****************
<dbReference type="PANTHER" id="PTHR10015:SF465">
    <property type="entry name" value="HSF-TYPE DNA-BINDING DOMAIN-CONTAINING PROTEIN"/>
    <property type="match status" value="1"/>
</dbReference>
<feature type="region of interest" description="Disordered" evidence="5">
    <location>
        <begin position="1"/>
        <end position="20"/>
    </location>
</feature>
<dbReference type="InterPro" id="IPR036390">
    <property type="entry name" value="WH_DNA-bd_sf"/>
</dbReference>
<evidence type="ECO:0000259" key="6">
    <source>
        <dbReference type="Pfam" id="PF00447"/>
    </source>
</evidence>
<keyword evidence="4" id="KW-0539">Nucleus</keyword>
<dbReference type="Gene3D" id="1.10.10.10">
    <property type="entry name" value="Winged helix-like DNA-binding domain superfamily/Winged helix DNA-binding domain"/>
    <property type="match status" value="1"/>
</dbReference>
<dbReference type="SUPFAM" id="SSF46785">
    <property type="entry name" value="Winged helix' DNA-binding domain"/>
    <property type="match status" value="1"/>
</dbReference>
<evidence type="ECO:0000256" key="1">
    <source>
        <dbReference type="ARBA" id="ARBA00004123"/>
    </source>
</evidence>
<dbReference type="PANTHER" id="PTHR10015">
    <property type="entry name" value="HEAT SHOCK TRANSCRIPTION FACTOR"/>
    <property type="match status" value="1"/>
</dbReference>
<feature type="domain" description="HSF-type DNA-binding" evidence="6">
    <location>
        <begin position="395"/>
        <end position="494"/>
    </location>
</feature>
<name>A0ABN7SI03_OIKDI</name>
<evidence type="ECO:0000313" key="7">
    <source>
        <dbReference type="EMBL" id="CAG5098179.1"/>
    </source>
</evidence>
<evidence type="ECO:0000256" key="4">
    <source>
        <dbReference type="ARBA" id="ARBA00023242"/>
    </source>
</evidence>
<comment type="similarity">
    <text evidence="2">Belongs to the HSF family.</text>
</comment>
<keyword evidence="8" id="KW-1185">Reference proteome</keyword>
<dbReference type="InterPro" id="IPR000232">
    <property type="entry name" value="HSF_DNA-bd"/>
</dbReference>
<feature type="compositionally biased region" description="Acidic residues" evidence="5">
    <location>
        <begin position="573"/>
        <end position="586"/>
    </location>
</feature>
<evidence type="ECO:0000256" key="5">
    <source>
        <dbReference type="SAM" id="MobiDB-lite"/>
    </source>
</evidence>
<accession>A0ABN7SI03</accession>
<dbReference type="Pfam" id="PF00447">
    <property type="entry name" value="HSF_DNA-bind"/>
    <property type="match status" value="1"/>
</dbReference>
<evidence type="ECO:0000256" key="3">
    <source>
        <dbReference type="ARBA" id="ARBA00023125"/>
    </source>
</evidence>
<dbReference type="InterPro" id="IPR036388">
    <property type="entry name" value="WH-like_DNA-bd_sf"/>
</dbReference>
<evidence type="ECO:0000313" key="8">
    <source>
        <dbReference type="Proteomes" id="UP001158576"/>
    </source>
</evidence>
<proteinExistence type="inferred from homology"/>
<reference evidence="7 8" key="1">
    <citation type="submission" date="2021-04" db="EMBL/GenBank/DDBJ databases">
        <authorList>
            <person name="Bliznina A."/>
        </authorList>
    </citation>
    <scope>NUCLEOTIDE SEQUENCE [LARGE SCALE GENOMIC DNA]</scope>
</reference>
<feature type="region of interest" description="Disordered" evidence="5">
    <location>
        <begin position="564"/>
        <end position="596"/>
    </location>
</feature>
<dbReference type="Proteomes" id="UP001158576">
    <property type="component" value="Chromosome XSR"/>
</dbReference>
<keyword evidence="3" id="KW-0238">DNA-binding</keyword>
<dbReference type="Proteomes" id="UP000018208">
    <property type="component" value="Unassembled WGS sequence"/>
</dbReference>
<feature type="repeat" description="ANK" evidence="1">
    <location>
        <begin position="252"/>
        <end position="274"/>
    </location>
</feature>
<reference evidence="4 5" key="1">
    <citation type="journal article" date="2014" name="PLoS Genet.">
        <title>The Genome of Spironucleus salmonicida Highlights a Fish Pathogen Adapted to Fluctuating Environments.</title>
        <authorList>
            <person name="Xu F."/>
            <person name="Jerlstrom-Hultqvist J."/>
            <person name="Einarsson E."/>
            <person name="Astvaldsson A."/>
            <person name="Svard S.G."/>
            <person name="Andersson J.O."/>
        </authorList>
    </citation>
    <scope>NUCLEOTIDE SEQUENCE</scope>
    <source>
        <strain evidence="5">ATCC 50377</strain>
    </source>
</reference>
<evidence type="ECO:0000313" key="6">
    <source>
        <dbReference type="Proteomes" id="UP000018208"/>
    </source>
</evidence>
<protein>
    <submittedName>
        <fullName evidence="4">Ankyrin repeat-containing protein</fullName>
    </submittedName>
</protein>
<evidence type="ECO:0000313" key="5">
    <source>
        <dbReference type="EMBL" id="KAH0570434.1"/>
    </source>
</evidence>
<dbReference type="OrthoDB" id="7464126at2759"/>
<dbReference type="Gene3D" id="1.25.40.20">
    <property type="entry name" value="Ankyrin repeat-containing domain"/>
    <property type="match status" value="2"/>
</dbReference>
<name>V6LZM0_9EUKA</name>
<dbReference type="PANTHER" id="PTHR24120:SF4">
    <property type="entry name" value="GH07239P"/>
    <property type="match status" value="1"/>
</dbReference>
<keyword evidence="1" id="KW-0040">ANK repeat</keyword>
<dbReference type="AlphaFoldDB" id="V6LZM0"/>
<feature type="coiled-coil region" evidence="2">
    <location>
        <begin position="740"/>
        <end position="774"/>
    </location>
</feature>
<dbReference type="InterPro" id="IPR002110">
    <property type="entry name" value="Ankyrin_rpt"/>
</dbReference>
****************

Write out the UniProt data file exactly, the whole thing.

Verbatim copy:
<dbReference type="PANTHER" id="PTHR10015:SF465">
    <property type="entry name" value="HSF-TYPE DNA-BINDING DOMAIN-CONTAINING PROTEIN"/>
    <property type="match status" value="1"/>
</dbReference>
<feature type="region of interest" description="Disordered" evidence="5">
    <location>
        <begin position="1"/>
        <end position="20"/>
    </location>
</feature>
<dbReference type="InterPro" id="IPR036390">
    <property type="entry name" value="WH_DNA-bd_sf"/>
</dbReference>
<evidence type="ECO:0000259" key="6">
    <source>
        <dbReference type="Pfam" id="PF00447"/>
    </source>
</evidence>
<keyword evidence="4" id="KW-0539">Nucleus</keyword>
<dbReference type="Gene3D" id="1.10.10.10">
    <property type="entry name" value="Winged helix-like DNA-binding domain superfamily/Winged helix DNA-binding domain"/>
    <property type="match status" value="1"/>
</dbReference>
<dbReference type="SUPFAM" id="SSF46785">
    <property type="entry name" value="Winged helix' DNA-binding domain"/>
    <property type="match status" value="1"/>
</dbReference>
<evidence type="ECO:0000256" key="1">
    <source>
        <dbReference type="ARBA" id="ARBA00004123"/>
    </source>
</evidence>
<dbReference type="PANTHER" id="PTHR10015">
    <property type="entry name" value="HEAT SHOCK TRANSCRIPTION FACTOR"/>
    <property type="match status" value="1"/>
</dbReference>
<feature type="domain" description="HSF-type DNA-binding" evidence="6">
    <location>
        <begin position="395"/>
        <end position="494"/>
    </location>
</feature>
<name>A0ABN7SI03_OIKDI</name>
<evidence type="ECO:0000313" key="7">
    <source>
        <dbReference type="EMBL" id="CAG5098179.1"/>
    </source>
</evidence>
<evidence type="ECO:0000256" key="4">
    <source>
        <dbReference type="ARBA" id="ARBA00023242"/>
    </source>
</evidence>
<comment type="similarity">
    <text evidence="2">Belongs to the HSF family.</text>
</comment>
<keyword evidence="8" id="KW-1185">Reference proteome</keyword>
<dbReference type="InterPro" id="IPR000232">
    <property type="entry name" value="HSF_DNA-bd"/>
</dbReference>
<feature type="compositionally biased region" description="Acidic residues" evidence="5">
    <location>
        <begin position="573"/>
        <end position="586"/>
    </location>
</feature>
<evidence type="ECO:0000256" key="5">
    <source>
        <dbReference type="SAM" id="MobiDB-lite"/>
    </source>
</evidence>
<accession>A0ABN7SI03</accession>
<dbReference type="Pfam" id="PF00447">
    <property type="entry name" value="HSF_DNA-bind"/>
    <property type="match status" value="1"/>
</dbReference>
<evidence type="ECO:0000256" key="3">
    <source>
        <dbReference type="ARBA" id="ARBA00023125"/>
    </source>
</evidence>
<dbReference type="InterPro" id="IPR036388">
    <property type="entry name" value="WH-like_DNA-bd_sf"/>
</dbReference>
<evidence type="ECO:0000313" key="8">
    <source>
        <dbReference type="Proteomes" id="UP001158576"/>
    </source>
</evidence>
<proteinExistence type="inferred from homology"/>
<reference evidence="7 8" key="1">
    <citation type="submission" date="2021-04" db="EMBL/GenBank/DDBJ databases">
        <authorList>
            <person name="Bliznina A."/>
        </authorList>
    </citation>
    <scope>NUCLEOTIDE SEQUENCE [LARGE SCALE GENOMIC DNA]</scope>
</reference>
<feature type="region of interest" description="Disordered" evidence="5">
    <location>
        <begin position="564"/>
        <end position="596"/>
    </location>
</feature>
<dbReference type="Proteomes" id="UP001158576">
    <property type="component" value="Chromosome XSR"/>
</dbReference>
<keyword evidence="3" id="KW-0238">DNA-binding</keyword>
<dbReference type="Proteomes" id="UP000018208">
    <property type="component" value="Unassembled WGS sequence"/>
</dbReference>
<feature type="repeat" description="ANK" evidence="1">
    <location>
        <begin position="252"/>
        <end position="274"/>
    </location>
</feature>
<reference evidence="4 5" key="1">
    <citation type="journal article" date="2014" name="PLoS Genet.">
        <title>The Genome of Spironucleus salmonicida Highlights a Fish Pathogen Adapted to Fluctuating Environments.</title>
        <authorList>
            <person name="Xu F."/>
            <person name="Jerlstrom-Hultqvist J."/>
            <person name="Einarsson E."/>
            <person name="Astvaldsson A."/>
            <person name="Svard S.G."/>
            <person name="Andersson J.O."/>
        </authorList>
    </citation>
    <scope>NUCLEOTIDE SEQUENCE</scope>
    <source>
        <strain evidence="5">ATCC 50377</strain>
    </source>
</reference>
<evidence type="ECO:0000313" key="6">
    <source>
        <dbReference type="Proteomes" id="UP000018208"/>
    </source>
</evidence>
<protein>
    <submittedName>
        <fullName evidence="4">Ankyrin repeat-containing protein</fullName>
    </submittedName>
</protein>
<evidence type="ECO:0000313" key="5">
    <source>
        <dbReference type="EMBL" id="KAH0570434.1"/>
    </source>
</evidence>
<dbReference type="OrthoDB" id="7464126at2759"/>
<dbReference type="Gene3D" id="1.25.40.20">
    <property type="entry name" value="Ankyrin repeat-containing domain"/>
    <property type="match status" value="2"/>
</dbReference>
<name>V6LZM0_9EUKA</name>
<dbReference type="PANTHER" id="PTHR24120:SF4">
    <property type="entry name" value="GH07239P"/>
    <property type="match status" value="1"/>
</dbReference>
<keyword evidence="1" id="KW-0040">ANK repeat</keyword>
<dbReference type="AlphaFoldDB" id="V6LZM0"/>
<feature type="coiled-coil region" evidence="2">
    <location>
        <begin position="740"/>
        <end position="774"/>
    </location>
</feature>
<dbReference type="InterPro" id="IPR002110">
    <property type="entry name" value="Ankyrin_rpt"/>
</dbReference>